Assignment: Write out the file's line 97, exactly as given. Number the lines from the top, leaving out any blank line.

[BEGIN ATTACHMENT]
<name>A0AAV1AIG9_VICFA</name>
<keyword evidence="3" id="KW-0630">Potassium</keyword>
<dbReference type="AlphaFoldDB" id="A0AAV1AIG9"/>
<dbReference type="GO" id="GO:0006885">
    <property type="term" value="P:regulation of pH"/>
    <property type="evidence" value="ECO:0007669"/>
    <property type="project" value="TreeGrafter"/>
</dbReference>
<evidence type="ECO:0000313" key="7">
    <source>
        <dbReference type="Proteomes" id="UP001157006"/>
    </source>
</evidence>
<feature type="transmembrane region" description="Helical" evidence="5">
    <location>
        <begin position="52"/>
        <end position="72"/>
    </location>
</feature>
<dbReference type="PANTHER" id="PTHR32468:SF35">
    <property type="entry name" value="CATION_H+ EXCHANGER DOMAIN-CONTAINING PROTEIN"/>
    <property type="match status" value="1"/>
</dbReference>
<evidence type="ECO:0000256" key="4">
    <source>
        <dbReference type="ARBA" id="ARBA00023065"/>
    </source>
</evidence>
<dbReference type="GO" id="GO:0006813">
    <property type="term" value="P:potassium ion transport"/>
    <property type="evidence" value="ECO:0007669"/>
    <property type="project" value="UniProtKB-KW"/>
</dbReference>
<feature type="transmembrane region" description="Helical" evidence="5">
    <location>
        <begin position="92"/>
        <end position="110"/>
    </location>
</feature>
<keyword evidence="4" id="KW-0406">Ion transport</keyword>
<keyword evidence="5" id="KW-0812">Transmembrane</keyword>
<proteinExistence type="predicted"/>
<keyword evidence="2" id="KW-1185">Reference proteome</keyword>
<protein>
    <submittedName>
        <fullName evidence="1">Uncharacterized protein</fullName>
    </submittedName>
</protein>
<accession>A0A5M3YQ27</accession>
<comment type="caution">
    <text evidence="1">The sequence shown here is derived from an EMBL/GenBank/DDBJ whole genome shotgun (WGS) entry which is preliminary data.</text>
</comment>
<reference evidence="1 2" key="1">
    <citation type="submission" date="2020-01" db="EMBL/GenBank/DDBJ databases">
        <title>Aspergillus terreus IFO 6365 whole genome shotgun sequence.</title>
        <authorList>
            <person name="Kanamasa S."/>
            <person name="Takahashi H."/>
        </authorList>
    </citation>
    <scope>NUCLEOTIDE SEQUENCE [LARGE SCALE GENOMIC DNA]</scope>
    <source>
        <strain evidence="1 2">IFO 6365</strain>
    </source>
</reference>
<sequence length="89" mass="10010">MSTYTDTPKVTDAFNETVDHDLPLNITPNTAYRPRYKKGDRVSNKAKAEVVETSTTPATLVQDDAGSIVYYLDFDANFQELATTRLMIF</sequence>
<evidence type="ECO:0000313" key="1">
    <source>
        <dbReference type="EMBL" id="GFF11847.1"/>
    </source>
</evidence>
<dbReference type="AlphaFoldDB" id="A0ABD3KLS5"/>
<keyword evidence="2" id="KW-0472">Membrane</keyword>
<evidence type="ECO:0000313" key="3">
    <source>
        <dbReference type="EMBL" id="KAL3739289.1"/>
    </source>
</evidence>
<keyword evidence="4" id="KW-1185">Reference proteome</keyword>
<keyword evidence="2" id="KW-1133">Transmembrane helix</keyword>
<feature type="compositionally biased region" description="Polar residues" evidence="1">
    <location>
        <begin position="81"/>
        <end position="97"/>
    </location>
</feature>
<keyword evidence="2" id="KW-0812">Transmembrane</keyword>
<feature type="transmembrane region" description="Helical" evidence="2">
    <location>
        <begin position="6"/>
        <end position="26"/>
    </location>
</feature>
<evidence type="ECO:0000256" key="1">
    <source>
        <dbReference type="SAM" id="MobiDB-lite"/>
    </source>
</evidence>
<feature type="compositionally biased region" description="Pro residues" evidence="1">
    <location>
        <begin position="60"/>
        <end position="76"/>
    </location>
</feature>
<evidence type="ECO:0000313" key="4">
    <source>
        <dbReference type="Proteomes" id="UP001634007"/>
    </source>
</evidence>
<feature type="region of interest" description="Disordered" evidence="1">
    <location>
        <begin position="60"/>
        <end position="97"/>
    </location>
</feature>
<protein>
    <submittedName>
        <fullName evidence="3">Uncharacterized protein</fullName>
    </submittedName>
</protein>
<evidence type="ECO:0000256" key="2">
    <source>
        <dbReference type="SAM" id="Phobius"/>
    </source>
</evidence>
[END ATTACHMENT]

    </source>